New Year with the Roosters

A farmer at work in the fields

How many of us have gone on holiday and come back feeling drained, requiring a vacation from our vacation?  Or have felt less healthy than before we left?  If you can often say yes, then maybe it’s time to go on a healthy retreat.

This Chinese New Year, I went on vacation with a tour group called M2adventure Shanghai.  I was looking for a chance to get away from the bright lights, the pollution and the concrete jungle for a few days.  I figured a technology detox, and a WeChat detox, was also in order.  My CNY adventure to a tiny (and I mean tiny) mountain village near Taizhou city in Zhejiang province was just what I needed.

View of a Chinese mountain village

My group of intrepid explorers (!) arrived at the base of a mountain where we disembarked from our comfortable bus.  We then had to climb 2-3 hours to make it to the village as it is not accessible by car.  There was no-one selling anything along the trail and during our ascent we saw no-one but the people in our group.  The mountain air was clean and fresh; I saw more stars than I had ever seen in my whole life.  We spent our days hiking and exploring nature.  We relaxed at night by talking, singing (and dancing!) around a bonfire.

I must of course tell you about the food!  It was fresh, organic and harvested straight from the mountain.  The farm technology consisted of little more than an ox.  Everything tasted better than the food I have had anywhere in China (except for Chongming Island).  The food was light with minimal spices and oils but still big on flavor.  Some of the meals featured a little too much salt for my tastes but otherwise it was very healthy.  We were served around 12 different types of veggies alone at every evening meal!  I attended a dumpling and tofu making class and even watched an 80 year old lady collect root vegetables from the top of a waterfall!  Our Chinese hosts seemed driven to feed all of us constantly, as if we would never eat again.  We stuffed our faces at every meal but the hiking meant that we needed these extra calories.  Our hosts had their own beehives, providing a fresh source of beautiful honey.  The village also had loads of cows, pigs, and tons of chickens.  It was great spending the Chinese New Year of the Rooster surrounded by roosters!

Fresh vegetables in the countryside

All in all it was a great chance to really see China and return to Shanghai refreshed and happy to be back to civilization.  Do you think a trip like this isn’t for you because of kids or because of fitness levels?  Not true! M2adventure, and other Shanghai based tour groups, have trips suitable for bringing the kids along.  They can also cater to different fitness levels.  The trips are also very good value.  They range from around 800 to 1500 RMB for the budget savvy.  Please be warned that luxury accommodations are not part of the package for the tours.  Just to give you an idea, our group had to poop sitting on a log in a “bathroom” with no door, next to a cow!  You are sure to make lots of memories and come home with some interesting stories.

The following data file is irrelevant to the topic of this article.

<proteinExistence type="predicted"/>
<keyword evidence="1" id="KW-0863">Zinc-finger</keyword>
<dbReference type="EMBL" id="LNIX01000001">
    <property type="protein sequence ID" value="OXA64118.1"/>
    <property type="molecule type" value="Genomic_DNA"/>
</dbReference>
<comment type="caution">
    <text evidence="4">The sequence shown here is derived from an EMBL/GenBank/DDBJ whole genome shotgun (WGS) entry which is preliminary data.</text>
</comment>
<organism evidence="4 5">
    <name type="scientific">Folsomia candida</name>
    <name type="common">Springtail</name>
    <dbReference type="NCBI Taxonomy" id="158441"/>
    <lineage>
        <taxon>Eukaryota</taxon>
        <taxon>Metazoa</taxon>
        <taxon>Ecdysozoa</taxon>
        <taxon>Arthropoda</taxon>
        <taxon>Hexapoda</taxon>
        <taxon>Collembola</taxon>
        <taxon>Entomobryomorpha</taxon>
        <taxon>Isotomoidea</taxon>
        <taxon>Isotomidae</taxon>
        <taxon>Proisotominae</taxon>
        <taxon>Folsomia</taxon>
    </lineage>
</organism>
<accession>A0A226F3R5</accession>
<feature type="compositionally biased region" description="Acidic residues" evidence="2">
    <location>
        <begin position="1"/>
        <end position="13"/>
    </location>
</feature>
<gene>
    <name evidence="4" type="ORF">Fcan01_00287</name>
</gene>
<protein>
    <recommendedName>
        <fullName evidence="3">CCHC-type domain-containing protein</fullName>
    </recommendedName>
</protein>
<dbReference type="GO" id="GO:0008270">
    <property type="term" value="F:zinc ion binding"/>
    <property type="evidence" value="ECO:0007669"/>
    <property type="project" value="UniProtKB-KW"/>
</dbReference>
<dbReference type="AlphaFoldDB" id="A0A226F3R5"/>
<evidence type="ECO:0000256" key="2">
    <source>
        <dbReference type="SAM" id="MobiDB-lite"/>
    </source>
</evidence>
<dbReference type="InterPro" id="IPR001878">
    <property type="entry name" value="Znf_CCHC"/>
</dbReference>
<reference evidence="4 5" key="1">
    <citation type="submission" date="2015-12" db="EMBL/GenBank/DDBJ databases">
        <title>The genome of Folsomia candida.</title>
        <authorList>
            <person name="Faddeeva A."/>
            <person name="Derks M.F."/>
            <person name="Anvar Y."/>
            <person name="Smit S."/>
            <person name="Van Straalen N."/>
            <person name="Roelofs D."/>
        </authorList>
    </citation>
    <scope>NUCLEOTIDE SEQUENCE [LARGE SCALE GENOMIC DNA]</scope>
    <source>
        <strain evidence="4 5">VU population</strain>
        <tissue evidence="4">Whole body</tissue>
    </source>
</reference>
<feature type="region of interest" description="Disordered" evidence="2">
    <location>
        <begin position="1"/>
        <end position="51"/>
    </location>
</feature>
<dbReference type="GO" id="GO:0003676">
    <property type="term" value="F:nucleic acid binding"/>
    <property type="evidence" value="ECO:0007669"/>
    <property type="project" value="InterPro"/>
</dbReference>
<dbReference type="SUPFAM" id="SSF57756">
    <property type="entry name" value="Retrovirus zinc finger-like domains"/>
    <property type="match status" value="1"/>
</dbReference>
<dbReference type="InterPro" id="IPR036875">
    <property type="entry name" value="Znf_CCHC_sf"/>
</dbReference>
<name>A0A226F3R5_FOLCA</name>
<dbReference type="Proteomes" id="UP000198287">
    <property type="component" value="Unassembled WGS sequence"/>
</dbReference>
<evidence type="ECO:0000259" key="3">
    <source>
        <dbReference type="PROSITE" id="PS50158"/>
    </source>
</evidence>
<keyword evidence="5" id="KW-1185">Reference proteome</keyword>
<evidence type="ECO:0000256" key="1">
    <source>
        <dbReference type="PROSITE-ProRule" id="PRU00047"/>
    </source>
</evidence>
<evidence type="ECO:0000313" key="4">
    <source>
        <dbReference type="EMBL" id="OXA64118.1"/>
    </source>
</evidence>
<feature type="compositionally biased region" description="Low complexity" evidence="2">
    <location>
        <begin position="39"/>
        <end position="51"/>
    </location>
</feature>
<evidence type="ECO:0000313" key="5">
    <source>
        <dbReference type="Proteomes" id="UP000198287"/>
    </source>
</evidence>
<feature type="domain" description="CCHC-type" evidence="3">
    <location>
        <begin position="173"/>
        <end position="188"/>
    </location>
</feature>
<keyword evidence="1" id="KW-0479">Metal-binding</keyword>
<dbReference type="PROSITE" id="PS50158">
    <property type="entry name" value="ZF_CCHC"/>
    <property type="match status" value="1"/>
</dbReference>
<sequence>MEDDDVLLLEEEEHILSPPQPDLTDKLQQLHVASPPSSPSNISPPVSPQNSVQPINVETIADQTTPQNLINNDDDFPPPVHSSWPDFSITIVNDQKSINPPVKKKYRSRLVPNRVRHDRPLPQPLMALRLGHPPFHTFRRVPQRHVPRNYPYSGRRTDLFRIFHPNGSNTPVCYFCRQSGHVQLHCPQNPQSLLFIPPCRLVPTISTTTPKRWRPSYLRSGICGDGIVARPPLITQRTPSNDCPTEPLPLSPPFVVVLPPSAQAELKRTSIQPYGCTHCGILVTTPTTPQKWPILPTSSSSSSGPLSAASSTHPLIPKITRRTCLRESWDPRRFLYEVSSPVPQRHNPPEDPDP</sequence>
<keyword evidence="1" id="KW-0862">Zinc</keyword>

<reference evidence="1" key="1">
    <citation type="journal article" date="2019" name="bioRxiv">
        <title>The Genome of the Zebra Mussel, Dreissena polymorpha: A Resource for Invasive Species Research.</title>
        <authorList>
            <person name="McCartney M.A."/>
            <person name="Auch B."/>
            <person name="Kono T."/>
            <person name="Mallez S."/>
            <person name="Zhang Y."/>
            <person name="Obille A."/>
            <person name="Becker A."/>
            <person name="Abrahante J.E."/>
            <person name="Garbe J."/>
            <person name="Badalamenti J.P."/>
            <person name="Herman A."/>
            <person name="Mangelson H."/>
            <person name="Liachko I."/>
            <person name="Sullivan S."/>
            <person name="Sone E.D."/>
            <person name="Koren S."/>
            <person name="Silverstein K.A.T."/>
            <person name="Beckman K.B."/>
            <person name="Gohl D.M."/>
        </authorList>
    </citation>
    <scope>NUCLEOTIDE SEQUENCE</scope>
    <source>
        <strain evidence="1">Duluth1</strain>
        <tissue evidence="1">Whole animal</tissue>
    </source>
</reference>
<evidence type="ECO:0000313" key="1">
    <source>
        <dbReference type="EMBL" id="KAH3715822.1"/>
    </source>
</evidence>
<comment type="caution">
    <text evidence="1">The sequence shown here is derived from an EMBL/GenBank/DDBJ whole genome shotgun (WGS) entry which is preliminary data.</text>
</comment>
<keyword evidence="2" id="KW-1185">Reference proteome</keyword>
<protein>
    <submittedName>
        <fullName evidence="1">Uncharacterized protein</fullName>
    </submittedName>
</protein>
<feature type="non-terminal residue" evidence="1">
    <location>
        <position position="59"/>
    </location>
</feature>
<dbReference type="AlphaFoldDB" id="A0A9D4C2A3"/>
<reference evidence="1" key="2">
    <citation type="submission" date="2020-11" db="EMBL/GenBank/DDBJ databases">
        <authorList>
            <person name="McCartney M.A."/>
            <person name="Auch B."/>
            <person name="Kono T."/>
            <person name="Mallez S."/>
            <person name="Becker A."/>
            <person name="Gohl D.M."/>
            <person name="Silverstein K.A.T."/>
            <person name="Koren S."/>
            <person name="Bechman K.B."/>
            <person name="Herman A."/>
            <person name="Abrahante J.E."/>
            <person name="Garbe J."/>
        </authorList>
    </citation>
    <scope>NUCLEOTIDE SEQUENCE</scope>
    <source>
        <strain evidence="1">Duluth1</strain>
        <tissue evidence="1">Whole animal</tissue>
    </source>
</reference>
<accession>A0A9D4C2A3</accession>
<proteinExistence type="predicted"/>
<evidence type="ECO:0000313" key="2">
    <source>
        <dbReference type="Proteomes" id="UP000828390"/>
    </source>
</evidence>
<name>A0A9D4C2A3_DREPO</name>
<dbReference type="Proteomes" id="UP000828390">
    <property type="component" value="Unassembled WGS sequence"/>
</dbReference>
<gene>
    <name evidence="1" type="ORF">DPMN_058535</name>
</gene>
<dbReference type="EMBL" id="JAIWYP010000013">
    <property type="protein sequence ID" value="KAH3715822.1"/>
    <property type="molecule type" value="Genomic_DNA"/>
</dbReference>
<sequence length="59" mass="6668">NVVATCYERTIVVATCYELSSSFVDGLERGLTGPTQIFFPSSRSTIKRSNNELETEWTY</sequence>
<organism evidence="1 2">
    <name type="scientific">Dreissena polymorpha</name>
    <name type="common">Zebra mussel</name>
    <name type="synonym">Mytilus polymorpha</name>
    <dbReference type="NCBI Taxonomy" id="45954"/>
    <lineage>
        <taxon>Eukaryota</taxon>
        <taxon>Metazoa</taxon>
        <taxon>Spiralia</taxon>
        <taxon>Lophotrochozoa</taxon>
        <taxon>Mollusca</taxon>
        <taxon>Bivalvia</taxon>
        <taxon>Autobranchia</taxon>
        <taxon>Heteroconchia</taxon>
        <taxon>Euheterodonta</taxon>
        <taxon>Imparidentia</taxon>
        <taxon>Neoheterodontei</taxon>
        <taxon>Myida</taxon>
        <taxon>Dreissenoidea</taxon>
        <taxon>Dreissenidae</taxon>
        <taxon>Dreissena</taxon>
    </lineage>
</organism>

Until the next time, Eat Well Shanghai!  😉  – Jessica W.

From Hotpot to Hotdog

This weekend I had a chance to participate in an unusual workshop that discussed the future of health and wellness in China.  I suppose there are plenty of policy makers doing this kind of brainstorming every week but for me to imagine and discuss with a group what nutrition and diet, in particular,  would look like in the China of 2025 was an unique experience.

So what did we have at the end of the day?  Well it should come as no surprise  that we came to the conclusion that the basic Chinese diet, soup, veggies, small portions of meat and tofu, is quite healthy and perhaps the rise of obesity, diabetes and hypertension is  in part because the Chinese are starting to move away from the basics.

In China’s rush to prosperity  it seems to be moving away from  traditional foods and family meals, or the hotpot pot idea of sharing fresh foods in a social setting toward individuals rushing through quick meals, the hotdog, on the way to something else.

We spent some time discussing how to get back to basics with much of the discussion leading right back to the tenets of the Slow Food Movement.  If you remember (see EWS post 8/19/2011) the Slow Food Movement champions the preservation of traditional foods , using fresh local ingredients and urges us to take the time to enjoy those foods in a meal with family and friends.  These are also the same recommendations that nutritionists will promote with patients working to improve their health or deal with a chronic disease.  We concluded if China could embrace this idea, essentially walking back to previous eating habits, this could be a step in reversing the rising tide of health problems that are looming in the future.